From extending lifespan to bolstering the immune system, the drug’s effects are only just beginning to be understood.
A “multicomponent” virus isolated from mosquitoes infects in stages and reassembles once the pieces are inside the host.
August 26, 2016|
WIKIMEDIA, ALAN R. WALKERResearchers have discovered a new, “multicomponent” virus that infects mosquitoes: one of the first times that such a virus isolated from an animal. The new virus—named the Guaico Culex virus (GCXV) by the scientists who described it in a Cell Host & Microbe paper published this week (August 25)—has a genome that comes in five pieces, each of which is separately packaged. In order for a mosquito to be infected by the virus, at least four of these segments must invade the host.
“It’s the most bizarre thing,” Edward Holmes, a virologist at the University of Sydney, told NPR’s Goats and Soda. “If you compare it to the human body, it’s like a person would have their legs, trunk and arms all in different places,” added Holmes, who was not involved with the study. “Then all the pieces come together in some way to work as one single virus. I don’t think anything else in nature moves this way.”
Viruses with multicomponent genomes commonly infect plants and fungi, but they are far rarer in animals.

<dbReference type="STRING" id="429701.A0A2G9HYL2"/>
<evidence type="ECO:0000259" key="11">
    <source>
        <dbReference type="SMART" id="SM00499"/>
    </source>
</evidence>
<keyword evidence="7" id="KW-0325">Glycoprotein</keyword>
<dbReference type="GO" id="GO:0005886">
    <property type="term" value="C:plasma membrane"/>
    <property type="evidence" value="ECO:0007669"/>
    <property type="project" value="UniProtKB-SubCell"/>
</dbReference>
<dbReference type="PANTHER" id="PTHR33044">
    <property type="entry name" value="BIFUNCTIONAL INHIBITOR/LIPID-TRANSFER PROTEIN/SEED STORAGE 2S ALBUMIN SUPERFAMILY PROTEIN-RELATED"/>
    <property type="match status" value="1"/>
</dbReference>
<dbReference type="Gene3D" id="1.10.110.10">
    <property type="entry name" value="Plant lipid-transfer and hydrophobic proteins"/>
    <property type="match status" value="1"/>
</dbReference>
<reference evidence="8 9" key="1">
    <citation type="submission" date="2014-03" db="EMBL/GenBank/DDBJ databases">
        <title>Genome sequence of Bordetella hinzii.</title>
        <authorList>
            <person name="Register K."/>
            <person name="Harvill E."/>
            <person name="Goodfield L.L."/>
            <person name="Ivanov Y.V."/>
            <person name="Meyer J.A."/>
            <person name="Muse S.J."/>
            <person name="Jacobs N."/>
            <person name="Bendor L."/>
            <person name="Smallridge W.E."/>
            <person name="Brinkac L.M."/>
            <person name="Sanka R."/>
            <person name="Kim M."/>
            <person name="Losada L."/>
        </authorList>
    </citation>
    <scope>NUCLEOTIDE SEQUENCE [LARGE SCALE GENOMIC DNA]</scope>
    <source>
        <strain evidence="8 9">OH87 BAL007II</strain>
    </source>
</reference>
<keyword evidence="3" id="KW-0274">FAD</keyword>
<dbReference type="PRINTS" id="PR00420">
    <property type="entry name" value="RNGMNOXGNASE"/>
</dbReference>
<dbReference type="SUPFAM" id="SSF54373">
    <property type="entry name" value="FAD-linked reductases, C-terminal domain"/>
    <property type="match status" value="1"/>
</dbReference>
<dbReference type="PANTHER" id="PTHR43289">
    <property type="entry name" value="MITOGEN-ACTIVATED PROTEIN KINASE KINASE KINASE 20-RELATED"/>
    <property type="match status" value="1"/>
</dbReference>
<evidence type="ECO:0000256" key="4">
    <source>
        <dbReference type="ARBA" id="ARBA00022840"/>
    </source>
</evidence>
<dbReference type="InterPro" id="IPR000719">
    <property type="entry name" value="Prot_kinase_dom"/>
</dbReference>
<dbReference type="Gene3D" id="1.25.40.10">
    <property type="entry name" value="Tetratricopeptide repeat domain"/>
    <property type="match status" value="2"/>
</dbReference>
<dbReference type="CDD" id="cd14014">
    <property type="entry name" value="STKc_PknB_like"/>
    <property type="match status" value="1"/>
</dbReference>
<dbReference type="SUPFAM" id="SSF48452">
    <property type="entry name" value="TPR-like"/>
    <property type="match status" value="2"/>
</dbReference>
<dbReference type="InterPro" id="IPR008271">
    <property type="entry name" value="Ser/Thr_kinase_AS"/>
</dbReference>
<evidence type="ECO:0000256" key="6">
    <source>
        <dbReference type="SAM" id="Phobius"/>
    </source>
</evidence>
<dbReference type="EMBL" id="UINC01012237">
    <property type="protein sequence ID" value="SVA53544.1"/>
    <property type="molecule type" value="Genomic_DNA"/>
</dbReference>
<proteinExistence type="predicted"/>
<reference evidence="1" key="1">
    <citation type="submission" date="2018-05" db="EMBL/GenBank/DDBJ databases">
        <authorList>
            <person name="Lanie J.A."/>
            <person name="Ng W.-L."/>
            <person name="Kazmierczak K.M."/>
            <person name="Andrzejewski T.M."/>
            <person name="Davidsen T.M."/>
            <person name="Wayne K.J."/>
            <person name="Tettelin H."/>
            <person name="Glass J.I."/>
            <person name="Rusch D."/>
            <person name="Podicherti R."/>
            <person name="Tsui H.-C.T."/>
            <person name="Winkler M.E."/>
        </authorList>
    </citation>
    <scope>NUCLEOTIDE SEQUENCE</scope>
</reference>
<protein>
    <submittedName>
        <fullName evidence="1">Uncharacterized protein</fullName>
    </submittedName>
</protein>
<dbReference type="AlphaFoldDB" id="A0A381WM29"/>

The study that discovered and described GCXV was part of a broader effort to better understand mosquito-borne viruses. The research team reported finding a variant of the new virus in a red colobus monkey from Uganda. GCXV doesn’t appear to infect humans.
August 29, 2016
They link the energy-dependent amino acid optimality code from ecological variation and biophysically constrained selection for codon usage and RNA-mediated protein folding chemistry. Virus-driven energy theft and amino acid divergence in viruses link mutations to all pathology.
Epigenetics and Genetics of Viral Latency "... viral latency is responsible for life-long pathogenesis and mortality risk..."
August 29, 2016
Kinda like splitting an e-mail into packets to send over the internet